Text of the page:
Below you’ll find unofficial vote totals from Tuesday’s primaries as they are posted on the secretary of the state’s election night reporting system.
It sounds kind of abstract and nerdy, but state officials want feedback on a draft data plan they hope could lead to better outcomes in the opioid crisis, climate change resiliency, and the workforce pipeline.
Gov. Dannel P. Malloy on Tuesday blasted a Trump administration policy to roll back Obama-era affirmative action policy guidance in favor of a race-neutral admission process.
State auditors are entitled to review a confidential report the Department of Correction has so far refused to provide, according to an opinion by Attorney General George Jepsen.
Gov. Dannel P. Malloy has announced he intends to make Connecticut the first state to participate in a national database aimed at identifying racial bias in policing.
Connecticut’s performance this year on the so-called ‘Nation’s Report Card,’ the country’s most comprehensive assessment of what students know, was remarkably the same as it was the last time the test was given two years ago. The average student’s performance and the gaping gaps in achievement between different groups of students were largely unchanged.
The report is one of two outside assessments commissioned under Correction Commissioner Scott Semple, and it could shed light on the quality of health care inmates are receiving at a time when prison health care has come under close scrutiny.
Three Republican lawmakers Wednesday called for a public hearing and “full transparency” to assess allegations of poor health care in state prisons.
Using more detailed ethnic categories in student and health data could allow policymakers to better serve small populations, but some people in those small populations are anxious about extra scrutiny, the possibility of discrimination and being labeled as other than American.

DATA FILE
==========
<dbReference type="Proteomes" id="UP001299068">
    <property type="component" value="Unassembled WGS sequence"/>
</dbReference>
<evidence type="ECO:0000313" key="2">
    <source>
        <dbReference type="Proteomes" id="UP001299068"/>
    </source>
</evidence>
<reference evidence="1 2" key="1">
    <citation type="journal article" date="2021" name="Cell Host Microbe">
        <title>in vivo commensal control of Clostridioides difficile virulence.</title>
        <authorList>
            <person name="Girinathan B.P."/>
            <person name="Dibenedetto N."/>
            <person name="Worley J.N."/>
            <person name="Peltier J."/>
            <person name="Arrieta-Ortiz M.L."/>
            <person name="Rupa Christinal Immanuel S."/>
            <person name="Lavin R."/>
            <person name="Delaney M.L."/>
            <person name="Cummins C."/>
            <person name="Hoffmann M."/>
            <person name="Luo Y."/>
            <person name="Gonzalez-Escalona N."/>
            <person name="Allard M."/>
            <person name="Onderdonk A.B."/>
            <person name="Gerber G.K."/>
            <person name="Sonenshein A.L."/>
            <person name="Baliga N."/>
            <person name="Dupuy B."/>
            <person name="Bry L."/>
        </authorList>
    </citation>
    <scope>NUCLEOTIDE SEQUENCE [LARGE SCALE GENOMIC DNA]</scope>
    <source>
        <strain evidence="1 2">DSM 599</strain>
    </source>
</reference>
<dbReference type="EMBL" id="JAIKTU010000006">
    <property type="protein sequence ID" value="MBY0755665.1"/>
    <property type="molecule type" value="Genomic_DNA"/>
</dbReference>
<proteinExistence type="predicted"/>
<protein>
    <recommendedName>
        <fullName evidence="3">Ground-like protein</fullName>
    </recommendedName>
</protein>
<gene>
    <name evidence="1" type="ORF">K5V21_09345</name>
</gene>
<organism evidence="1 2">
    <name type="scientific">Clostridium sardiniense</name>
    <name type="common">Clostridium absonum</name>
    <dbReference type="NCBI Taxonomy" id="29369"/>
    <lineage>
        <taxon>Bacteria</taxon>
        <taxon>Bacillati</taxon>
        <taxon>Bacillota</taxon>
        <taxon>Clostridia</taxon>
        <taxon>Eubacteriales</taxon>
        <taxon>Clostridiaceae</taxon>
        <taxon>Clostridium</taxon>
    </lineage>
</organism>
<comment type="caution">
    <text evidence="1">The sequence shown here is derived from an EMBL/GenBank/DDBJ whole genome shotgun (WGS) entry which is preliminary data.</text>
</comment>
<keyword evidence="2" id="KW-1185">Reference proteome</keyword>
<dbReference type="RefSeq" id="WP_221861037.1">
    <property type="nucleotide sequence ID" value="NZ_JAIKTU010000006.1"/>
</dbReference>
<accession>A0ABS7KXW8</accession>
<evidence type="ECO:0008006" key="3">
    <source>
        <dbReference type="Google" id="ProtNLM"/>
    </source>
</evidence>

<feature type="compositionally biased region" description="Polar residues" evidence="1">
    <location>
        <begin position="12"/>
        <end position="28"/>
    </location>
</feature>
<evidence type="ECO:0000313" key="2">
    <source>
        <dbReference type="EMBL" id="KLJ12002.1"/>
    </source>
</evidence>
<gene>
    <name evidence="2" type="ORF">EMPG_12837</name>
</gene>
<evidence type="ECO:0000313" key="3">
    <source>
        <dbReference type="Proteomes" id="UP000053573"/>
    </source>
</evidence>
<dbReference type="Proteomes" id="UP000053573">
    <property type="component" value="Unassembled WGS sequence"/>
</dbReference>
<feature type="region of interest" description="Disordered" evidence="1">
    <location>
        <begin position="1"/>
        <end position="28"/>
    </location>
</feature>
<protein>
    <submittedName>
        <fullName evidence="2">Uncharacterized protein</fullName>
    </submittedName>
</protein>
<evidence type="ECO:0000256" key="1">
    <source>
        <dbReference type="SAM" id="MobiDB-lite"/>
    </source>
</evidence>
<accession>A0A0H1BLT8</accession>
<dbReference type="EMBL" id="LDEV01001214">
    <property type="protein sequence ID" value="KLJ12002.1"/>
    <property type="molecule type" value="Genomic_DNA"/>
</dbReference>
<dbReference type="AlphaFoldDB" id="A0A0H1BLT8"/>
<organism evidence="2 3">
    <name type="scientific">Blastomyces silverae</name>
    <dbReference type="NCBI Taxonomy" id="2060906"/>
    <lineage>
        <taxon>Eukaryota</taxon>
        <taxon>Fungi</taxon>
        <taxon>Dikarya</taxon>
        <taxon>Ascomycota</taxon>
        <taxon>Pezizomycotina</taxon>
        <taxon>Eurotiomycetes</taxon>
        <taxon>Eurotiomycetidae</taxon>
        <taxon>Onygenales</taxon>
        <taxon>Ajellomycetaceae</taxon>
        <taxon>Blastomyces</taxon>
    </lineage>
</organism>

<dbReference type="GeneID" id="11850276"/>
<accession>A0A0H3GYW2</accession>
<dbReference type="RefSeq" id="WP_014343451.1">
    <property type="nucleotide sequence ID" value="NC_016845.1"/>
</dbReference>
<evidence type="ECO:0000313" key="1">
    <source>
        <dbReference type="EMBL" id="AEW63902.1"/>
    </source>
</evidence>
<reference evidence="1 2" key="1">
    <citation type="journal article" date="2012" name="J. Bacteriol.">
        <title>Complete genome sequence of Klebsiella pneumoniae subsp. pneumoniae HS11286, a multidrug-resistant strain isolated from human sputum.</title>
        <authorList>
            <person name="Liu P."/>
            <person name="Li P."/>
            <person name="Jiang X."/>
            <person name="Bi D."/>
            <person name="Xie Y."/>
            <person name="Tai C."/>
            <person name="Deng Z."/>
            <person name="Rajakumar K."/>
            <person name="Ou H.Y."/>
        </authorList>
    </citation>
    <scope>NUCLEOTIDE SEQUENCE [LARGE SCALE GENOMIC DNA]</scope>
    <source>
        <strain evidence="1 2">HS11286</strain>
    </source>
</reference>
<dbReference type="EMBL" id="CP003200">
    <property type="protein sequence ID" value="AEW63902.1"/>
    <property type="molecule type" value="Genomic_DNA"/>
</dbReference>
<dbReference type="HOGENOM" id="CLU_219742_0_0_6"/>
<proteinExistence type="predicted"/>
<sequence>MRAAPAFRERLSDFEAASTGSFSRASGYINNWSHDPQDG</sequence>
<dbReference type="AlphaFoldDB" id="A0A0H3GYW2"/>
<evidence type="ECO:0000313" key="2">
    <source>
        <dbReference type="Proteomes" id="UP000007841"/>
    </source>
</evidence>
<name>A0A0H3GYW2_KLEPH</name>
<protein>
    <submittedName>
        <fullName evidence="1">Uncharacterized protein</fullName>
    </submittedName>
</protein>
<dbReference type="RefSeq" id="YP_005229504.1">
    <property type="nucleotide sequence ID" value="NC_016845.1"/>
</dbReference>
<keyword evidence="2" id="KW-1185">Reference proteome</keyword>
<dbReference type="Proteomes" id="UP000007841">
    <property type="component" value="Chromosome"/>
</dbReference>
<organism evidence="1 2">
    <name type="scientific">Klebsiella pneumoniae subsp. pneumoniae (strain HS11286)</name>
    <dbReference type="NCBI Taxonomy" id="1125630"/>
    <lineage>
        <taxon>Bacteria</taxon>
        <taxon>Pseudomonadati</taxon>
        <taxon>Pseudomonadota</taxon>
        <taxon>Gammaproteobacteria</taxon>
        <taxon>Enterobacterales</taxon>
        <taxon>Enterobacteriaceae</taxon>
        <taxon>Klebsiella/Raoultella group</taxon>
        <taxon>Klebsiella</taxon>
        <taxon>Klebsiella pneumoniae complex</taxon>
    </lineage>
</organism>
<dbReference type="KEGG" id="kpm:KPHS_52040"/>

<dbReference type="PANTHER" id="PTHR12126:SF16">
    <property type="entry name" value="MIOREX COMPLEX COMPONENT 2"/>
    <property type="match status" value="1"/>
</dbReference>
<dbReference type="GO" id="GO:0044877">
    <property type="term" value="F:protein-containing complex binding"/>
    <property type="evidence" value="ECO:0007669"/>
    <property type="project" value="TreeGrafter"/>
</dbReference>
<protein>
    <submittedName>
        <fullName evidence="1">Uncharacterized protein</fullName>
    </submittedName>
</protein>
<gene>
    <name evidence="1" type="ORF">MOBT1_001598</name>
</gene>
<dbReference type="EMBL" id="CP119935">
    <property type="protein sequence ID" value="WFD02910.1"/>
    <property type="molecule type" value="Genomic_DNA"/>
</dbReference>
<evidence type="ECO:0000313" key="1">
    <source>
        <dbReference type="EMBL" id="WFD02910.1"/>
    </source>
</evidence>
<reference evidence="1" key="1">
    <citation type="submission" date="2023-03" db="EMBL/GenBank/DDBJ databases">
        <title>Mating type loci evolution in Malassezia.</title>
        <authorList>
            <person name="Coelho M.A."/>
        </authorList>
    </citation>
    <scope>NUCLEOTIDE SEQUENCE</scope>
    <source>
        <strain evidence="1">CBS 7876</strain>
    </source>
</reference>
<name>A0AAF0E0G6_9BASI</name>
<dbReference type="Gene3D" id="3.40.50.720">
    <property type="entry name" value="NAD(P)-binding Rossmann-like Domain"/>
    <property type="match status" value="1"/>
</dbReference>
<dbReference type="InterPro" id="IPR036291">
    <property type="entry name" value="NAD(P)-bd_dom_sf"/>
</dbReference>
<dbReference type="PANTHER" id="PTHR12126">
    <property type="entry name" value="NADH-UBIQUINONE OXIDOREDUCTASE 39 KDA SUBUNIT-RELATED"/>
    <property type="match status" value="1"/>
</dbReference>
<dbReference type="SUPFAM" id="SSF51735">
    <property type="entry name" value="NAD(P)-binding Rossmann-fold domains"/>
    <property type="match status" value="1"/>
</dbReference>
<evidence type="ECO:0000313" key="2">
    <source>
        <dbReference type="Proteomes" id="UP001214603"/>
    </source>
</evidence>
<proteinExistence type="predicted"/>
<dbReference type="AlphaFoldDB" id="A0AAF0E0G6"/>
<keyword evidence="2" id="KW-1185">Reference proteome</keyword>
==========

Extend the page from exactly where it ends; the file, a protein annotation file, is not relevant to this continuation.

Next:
The state system of providing healthcare to nearly 14,000 inmates in state prisons is on a path to “inadequate staffing” and “untimely healthcare,” according to consultants hired by the state Department of Correction. The consultants recommend a transition to a “hybrid” model of care that relies more heavily on private providers.
The Office of the Chief Medical Examiner recorded more than 1,000 accidental overdose deaths for the first time in the last six years, and overall drug deaths in the state have nearly tripled in that time.
See how many applicants from Hartford and surrounding suburban areas chose each school as a first choice and how many seats were offered for the 2017-18 school year.
The confusion surrounding who wins the lottery – or doesn’t – has fueled displeasure and distrust among many Hartford residents concerned that the vast network of magnet schools has created a two-tiered education system where thousands of struggling city students are stuck in underperforming neighborhood schools.
Connecticut has more firearms-related law provisions than almost any other state. In 2017, the state had 89 such provisions, placing it behind only California (106) and Massachusetts (100), according to an inventory maintained by the Boston University School of Public Health.
Inmates released in 2014 were arrested, convicted and sentenced for new crimes at lower rates than past groups, continuing a positive trend in those post-prison outcomes, but returns to prison are not declining at the same rate.